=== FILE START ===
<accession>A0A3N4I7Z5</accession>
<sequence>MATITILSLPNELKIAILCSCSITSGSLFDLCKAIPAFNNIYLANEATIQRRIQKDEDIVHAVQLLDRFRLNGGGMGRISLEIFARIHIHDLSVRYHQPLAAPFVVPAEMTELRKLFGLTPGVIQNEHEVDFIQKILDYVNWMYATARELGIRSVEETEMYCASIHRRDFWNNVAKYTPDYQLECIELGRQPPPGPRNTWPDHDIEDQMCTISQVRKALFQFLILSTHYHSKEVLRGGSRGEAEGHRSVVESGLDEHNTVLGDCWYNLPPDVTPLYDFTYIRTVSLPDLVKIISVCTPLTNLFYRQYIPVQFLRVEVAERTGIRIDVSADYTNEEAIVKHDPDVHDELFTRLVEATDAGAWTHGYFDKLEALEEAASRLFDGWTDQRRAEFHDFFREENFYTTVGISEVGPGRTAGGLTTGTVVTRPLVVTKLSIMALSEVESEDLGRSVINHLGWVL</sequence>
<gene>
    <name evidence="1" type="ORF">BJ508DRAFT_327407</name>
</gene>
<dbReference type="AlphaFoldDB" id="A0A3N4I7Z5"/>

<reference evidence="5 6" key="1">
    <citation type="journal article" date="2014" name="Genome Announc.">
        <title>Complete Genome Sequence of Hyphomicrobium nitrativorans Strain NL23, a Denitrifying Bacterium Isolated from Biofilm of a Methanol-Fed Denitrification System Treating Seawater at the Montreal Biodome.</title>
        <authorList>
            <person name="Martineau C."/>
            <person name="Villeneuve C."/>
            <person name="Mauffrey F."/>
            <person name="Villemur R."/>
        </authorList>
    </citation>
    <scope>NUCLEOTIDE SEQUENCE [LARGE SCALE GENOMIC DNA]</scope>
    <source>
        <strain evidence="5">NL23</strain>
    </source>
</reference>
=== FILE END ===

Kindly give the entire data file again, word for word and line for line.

<accession>A0A3N4I7Z5</accession>
<sequence>MATITILSLPNELKIAILCSCSITSGSLFDLCKAIPAFNNIYLANEATIQRRIQKDEDIVHAVQLLDRFRLNGGGMGRISLEIFARIHIHDLSVRYHQPLAAPFVVPAEMTELRKLFGLTPGVIQNEHEVDFIQKILDYVNWMYATARELGIRSVEETEMYCASIHRRDFWNNVAKYTPDYQLECIELGRQPPPGPRNTWPDHDIEDQMCTISQVRKALFQFLILSTHYHSKEVLRGGSRGEAEGHRSVVESGLDEHNTVLGDCWYNLPPDVTPLYDFTYIRTVSLPDLVKIISVCTPLTNLFYRQYIPVQFLRVEVAERTGIRIDVSADYTNEEAIVKHDPDVHDELFTRLVEATDAGAWTHGYFDKLEALEEAASRLFDGWTDQRRAEFHDFFREENFYTTVGISEVGPGRTAGGLTTGTVVTRPLVVTKLSIMALSEVESEDLGRSVINHLGWVL</sequence>
<gene>
    <name evidence="1" type="ORF">BJ508DRAFT_327407</name>
</gene>
<dbReference type="AlphaFoldDB" id="A0A3N4I7Z5"/>

<reference evidence="5 6" key="1">
    <citation type="journal article" date="2014" name="Genome Announc.">
        <title>Complete Genome Sequence of Hyphomicrobium nitrativorans Strain NL23, a Denitrifying Bacterium Isolated from Biofilm of a Methanol-Fed Denitrification System Treating Seawater at the Montreal Biodome.</title>
        <authorList>
            <person name="Martineau C."/>
            <person name="Villeneuve C."/>
            <person name="Mauffrey F."/>
            <person name="Villemur R."/>
        </authorList>
    </citation>
    <scope>NUCLEOTIDE SEQUENCE [LARGE SCALE GENOMIC DNA]</scope>
    <source>
        <strain evidence="5">NL23</strain>
    </source>
</reference>